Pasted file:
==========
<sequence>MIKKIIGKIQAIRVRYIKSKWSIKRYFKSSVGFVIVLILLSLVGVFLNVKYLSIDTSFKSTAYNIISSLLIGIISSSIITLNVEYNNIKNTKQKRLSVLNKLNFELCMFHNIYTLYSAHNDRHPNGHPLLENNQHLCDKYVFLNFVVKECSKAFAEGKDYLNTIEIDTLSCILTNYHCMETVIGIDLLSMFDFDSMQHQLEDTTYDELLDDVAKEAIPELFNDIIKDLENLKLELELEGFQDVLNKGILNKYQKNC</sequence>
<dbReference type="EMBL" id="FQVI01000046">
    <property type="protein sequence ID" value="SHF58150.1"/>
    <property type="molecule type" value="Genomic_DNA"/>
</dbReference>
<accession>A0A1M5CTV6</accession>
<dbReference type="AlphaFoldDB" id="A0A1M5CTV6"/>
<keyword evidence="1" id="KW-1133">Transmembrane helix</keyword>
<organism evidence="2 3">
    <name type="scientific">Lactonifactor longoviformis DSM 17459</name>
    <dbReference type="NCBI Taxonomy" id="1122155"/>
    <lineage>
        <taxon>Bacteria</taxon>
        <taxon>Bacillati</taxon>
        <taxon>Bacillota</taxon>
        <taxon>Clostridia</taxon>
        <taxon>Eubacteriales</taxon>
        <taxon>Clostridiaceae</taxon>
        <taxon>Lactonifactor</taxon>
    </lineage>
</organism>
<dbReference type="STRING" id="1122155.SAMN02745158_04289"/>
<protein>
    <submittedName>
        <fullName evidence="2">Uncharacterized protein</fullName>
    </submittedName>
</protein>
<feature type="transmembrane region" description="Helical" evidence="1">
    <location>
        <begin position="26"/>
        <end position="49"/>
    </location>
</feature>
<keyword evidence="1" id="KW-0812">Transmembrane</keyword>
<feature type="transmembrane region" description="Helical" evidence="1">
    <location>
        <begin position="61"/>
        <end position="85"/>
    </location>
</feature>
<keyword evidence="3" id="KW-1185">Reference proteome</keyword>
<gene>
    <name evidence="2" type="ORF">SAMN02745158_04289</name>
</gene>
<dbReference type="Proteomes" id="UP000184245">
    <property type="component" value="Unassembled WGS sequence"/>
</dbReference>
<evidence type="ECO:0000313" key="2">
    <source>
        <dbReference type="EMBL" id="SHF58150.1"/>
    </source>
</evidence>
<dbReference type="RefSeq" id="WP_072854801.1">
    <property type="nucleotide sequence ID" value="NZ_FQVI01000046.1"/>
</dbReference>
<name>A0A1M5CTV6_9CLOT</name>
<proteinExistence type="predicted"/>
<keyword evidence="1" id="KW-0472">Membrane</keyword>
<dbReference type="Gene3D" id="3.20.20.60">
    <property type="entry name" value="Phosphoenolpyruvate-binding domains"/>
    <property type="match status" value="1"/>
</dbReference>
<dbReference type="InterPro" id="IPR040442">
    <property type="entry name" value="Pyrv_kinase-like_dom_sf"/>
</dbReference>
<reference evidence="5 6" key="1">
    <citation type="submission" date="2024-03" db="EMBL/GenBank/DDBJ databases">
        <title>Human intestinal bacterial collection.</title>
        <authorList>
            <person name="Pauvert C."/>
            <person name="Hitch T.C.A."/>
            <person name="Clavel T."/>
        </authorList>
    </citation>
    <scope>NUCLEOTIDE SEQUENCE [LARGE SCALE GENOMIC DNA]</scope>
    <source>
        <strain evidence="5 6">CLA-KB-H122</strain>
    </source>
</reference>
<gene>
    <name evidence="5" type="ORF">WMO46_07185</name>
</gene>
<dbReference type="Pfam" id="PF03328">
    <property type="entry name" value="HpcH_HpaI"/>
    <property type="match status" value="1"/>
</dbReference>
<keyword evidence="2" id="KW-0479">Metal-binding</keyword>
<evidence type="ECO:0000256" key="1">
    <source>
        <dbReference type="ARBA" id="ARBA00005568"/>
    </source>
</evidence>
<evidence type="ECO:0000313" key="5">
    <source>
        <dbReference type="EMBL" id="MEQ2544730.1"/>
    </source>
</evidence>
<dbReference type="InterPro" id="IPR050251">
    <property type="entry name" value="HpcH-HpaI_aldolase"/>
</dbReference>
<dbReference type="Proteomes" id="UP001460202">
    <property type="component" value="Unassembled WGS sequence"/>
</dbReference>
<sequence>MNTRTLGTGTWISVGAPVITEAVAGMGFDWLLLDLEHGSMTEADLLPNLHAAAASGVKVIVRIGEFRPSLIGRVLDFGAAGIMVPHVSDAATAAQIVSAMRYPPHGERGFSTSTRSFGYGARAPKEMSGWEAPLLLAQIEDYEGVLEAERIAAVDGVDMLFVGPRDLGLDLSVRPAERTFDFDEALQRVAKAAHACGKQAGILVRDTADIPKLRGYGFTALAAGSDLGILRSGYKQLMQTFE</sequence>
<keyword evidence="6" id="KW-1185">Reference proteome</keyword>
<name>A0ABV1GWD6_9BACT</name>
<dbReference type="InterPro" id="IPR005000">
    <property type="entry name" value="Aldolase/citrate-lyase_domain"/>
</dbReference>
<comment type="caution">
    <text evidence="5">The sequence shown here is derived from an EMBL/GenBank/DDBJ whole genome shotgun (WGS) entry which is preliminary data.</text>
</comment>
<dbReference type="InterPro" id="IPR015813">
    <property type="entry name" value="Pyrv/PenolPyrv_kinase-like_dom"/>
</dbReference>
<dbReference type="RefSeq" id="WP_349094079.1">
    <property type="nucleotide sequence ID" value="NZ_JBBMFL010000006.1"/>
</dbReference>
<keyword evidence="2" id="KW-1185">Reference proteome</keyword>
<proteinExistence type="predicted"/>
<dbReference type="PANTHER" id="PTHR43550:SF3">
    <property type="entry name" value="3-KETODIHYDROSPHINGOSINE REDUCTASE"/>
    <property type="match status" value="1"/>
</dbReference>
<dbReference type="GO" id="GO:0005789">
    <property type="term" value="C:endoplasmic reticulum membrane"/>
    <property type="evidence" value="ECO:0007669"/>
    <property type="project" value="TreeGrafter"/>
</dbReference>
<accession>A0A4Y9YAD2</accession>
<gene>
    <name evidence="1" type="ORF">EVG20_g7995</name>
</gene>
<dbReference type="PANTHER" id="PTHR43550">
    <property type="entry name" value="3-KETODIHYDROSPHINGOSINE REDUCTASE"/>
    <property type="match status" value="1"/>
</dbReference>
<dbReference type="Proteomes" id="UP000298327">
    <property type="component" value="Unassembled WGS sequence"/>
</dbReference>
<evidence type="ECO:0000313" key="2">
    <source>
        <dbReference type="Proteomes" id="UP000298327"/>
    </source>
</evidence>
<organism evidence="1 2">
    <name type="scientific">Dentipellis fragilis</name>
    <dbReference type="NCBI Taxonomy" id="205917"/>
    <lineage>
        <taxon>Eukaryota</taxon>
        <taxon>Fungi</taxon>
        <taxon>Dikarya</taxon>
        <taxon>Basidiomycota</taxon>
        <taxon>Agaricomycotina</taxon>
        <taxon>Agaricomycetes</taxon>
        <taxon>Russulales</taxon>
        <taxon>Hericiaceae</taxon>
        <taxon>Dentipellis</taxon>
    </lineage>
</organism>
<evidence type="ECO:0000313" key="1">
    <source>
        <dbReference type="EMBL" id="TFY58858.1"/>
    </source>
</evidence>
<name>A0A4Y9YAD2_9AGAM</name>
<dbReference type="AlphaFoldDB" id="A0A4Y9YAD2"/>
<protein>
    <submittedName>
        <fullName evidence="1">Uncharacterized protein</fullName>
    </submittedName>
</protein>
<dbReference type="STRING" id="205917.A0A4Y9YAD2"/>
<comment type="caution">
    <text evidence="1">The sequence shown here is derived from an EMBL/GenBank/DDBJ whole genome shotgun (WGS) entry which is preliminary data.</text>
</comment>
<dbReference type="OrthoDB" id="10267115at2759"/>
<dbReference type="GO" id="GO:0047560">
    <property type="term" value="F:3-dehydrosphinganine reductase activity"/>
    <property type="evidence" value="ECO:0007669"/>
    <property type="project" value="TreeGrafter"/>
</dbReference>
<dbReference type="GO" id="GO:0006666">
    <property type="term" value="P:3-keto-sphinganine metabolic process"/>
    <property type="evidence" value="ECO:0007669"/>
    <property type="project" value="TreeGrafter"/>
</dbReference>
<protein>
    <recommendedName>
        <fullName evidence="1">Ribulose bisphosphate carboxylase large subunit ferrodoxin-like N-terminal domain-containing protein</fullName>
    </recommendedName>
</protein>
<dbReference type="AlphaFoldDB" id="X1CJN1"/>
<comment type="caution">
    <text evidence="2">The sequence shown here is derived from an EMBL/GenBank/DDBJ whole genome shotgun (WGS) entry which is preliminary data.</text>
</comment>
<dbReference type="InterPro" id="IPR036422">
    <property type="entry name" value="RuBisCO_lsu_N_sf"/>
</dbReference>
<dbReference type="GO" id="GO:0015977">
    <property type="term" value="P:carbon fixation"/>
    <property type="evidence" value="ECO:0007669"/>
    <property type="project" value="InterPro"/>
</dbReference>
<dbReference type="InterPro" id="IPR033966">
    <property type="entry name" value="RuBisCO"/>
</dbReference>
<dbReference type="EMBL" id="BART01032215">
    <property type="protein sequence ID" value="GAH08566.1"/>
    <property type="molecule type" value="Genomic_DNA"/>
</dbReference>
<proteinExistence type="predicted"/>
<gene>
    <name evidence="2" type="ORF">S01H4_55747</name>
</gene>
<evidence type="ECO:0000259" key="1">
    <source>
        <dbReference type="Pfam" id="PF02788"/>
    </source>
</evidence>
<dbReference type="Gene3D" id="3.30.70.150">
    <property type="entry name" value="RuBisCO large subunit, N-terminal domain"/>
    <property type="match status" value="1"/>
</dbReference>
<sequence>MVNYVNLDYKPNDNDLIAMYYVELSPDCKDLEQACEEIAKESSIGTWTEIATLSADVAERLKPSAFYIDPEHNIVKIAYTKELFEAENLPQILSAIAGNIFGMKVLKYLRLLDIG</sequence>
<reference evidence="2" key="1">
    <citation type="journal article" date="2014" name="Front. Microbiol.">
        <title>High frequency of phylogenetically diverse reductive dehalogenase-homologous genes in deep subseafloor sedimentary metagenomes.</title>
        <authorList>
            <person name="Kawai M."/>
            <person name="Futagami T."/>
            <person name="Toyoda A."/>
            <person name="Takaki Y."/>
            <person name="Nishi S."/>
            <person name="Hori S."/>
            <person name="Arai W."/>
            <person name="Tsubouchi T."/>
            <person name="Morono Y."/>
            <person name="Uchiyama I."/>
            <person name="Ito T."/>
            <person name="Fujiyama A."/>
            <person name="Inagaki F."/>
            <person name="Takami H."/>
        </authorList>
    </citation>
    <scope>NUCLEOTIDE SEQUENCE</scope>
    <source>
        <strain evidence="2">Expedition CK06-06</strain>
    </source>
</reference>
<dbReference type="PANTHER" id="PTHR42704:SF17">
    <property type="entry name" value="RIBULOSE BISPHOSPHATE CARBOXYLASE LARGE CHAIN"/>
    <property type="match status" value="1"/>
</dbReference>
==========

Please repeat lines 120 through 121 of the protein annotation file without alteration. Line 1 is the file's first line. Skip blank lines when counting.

<proteinExistence type="predicted"/>
<dbReference type="PANTHER" id="PTHR43550:SF3">